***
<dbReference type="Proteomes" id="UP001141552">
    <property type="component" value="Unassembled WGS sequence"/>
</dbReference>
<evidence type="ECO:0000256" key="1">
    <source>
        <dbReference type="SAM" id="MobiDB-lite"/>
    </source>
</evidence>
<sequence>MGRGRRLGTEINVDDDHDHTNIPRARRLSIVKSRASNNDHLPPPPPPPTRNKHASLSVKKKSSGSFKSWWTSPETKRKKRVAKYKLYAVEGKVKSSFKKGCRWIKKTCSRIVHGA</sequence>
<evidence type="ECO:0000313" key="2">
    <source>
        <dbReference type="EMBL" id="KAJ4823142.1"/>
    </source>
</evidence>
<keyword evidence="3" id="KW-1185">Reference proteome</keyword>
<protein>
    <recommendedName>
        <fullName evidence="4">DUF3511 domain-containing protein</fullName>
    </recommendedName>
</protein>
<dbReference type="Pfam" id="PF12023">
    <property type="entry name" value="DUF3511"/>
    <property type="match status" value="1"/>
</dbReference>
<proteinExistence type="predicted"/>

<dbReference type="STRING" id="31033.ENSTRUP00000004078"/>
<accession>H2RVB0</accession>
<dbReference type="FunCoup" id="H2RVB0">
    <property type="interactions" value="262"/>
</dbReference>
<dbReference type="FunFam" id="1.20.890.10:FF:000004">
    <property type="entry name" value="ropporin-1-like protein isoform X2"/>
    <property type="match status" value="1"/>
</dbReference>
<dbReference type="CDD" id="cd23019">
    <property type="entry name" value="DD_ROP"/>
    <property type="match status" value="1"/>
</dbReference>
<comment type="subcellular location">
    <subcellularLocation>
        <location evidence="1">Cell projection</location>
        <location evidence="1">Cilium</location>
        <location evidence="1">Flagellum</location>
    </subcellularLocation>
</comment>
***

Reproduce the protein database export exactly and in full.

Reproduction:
<dbReference type="Proteomes" id="UP001141552">
    <property type="component" value="Unassembled WGS sequence"/>
</dbReference>
<evidence type="ECO:0000256" key="1">
    <source>
        <dbReference type="SAM" id="MobiDB-lite"/>
    </source>
</evidence>
<sequence>MGRGRRLGTEINVDDDHDHTNIPRARRLSIVKSRASNNDHLPPPPPPPTRNKHASLSVKKKSSGSFKSWWTSPETKRKKRVAKYKLYAVEGKVKSSFKKGCRWIKKTCSRIVHGA</sequence>
<evidence type="ECO:0000313" key="2">
    <source>
        <dbReference type="EMBL" id="KAJ4823142.1"/>
    </source>
</evidence>
<keyword evidence="3" id="KW-1185">Reference proteome</keyword>
<protein>
    <recommendedName>
        <fullName evidence="4">DUF3511 domain-containing protein</fullName>
    </recommendedName>
</protein>
<dbReference type="Pfam" id="PF12023">
    <property type="entry name" value="DUF3511"/>
    <property type="match status" value="1"/>
</dbReference>
<proteinExistence type="predicted"/>

<dbReference type="STRING" id="31033.ENSTRUP00000004078"/>
<accession>H2RVB0</accession>
<dbReference type="FunCoup" id="H2RVB0">
    <property type="interactions" value="262"/>
</dbReference>
<dbReference type="FunFam" id="1.20.890.10:FF:000004">
    <property type="entry name" value="ropporin-1-like protein isoform X2"/>
    <property type="match status" value="1"/>
</dbReference>
<dbReference type="CDD" id="cd23019">
    <property type="entry name" value="DD_ROP"/>
    <property type="match status" value="1"/>
</dbReference>
<comment type="subcellular location">
    <subcellularLocation>
        <location evidence="1">Cell projection</location>
        <location evidence="1">Cilium</location>
        <location evidence="1">Flagellum</location>
    </subcellularLocation>
</comment>